Some household ailments are due to age, wear and tear. That noisy water heater finally springs a leak, or the roof tiles you’ve been nursing along for years crumble apart. But mold can happen in your house whether it’s brand new or a nineteenth century classic. A serious mold infestation can cause all sorts of heath issues and empty your wallet, forcing you to live out of a hotel for a month while the costly mold remediation crew does their work. It’s impossible to rid your house completely of mold spores, but what you can do is minimize the chance of a real problem by limiting the presence of condensation in your home. The more humid the air, the faster mold will grow. So if you can do your best to cut down on the condensation, you’ll likely never have to deal with a mold problem. Here are five tips for preventing condensation and mold in your home.
Although you might never think to start here, prepare your home for the long haul by ridding it of as much clutter as possible. With shelves and tabletops covered in stuff, you’re actually cutting down the flow of air through your home. If the HVAC system can’t properly circulate air, condensation will result. Also keep an eye out for window treatments or furniture blocking your airways. Keep all pathways clear, and if you haven’t used something in six months or more, put it on the curb.
Summer is now in full swing, and in most parts of the country those high temperatures come along with more than a little bit of humidity. The more humid your home, the greater the condensation and risk of mold. So keep a close eye on your thermostat. Most people are looking for ways to save money, so they set their air conditioner at the highest possible temperature. But that will cut down on its ability to dehumidify the air. On the other end of the spectrum, set the A/C unit too low and condensation will collect on the surfaces. Leave the thermostat around 78 degrees or so, and you should be fine on all counts.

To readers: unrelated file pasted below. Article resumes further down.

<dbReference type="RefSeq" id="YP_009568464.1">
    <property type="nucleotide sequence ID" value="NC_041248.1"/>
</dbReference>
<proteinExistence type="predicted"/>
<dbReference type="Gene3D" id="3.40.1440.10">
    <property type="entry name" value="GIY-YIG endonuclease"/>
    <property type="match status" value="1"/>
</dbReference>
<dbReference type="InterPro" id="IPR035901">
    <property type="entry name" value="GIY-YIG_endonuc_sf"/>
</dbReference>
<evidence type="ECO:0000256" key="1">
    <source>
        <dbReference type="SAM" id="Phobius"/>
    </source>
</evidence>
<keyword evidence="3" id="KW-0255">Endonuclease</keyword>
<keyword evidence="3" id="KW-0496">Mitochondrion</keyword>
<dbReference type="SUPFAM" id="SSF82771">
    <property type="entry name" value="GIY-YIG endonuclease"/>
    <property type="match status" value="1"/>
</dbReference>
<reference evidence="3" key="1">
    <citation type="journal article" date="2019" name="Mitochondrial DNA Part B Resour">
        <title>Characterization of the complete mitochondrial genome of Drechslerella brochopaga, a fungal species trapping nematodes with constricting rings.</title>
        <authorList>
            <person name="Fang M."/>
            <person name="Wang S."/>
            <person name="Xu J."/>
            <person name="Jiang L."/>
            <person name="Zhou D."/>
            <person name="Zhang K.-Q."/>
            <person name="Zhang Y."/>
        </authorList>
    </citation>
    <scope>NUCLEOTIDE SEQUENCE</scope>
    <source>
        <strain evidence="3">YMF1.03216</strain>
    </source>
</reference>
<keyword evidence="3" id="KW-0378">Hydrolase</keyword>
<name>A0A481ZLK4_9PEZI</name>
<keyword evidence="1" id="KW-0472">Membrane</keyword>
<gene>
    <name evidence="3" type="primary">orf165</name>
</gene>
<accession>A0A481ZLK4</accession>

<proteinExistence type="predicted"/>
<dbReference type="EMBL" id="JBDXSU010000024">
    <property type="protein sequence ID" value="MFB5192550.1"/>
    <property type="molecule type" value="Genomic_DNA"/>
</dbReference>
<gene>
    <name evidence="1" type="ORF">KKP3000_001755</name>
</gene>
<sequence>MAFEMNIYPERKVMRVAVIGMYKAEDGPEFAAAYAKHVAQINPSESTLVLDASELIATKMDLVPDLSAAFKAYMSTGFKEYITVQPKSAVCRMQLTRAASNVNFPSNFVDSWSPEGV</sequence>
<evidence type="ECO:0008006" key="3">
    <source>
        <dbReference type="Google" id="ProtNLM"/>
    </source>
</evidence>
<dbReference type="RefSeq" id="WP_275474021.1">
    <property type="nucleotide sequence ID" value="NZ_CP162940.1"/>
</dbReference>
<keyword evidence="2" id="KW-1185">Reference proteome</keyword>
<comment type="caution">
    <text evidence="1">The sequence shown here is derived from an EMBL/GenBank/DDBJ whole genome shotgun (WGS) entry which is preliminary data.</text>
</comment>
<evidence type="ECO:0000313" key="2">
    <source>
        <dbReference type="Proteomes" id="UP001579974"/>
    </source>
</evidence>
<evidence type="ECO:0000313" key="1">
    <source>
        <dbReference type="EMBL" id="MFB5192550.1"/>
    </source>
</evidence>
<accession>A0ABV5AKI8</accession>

Perhaps that sounds like too strict a standard, especially during those intense heat waves. In that case, just make sure you have the correct size air conditioning unit for the space. This is tricky, especially if you are dealing with central air that was installed before you bought the house. If the unit is too small for your home, the temperature won’t be properly managed. But if it’s too large you’ll have a tough time reaching that balance as well, and will constantly deal with condensation issues. Reach out to a professional HVAC maintenance company in order to gauge if your current unit is right for your home.
This is a lot to think about, but there are ways to idiot-proof the process. Pick up a humidity monitor and you’ll take all the guesswork out of these efforts. The goal for preventing condensation is to keep the moisture level in your home somewhere between 50% and 35% relative humidity. In the dead of summer you might peak a touch higher, but if you allow the humidity level to reach 60% or greater you’re going to deal with mold. This won’t solve the problem, but it will let you know if you’ve got work to do.
The air conditioner isn’t the only appliance in your home that can cause moisture issues. So if all is good with your A/C unit, check your home for standing water. Pay close attention to your refrigerator and freezer, your hot water tank, your doors and windows and the sump pump if you have one. If there’s a crawl space under the house, look there as well to make sure there aren’t any leaks in the foundation. Sop it up and keep an eye on the issue, and definitely thy these quick fixes before you call a contractor. If it was an isolated incident you can probably handle it without an expensive repair bill.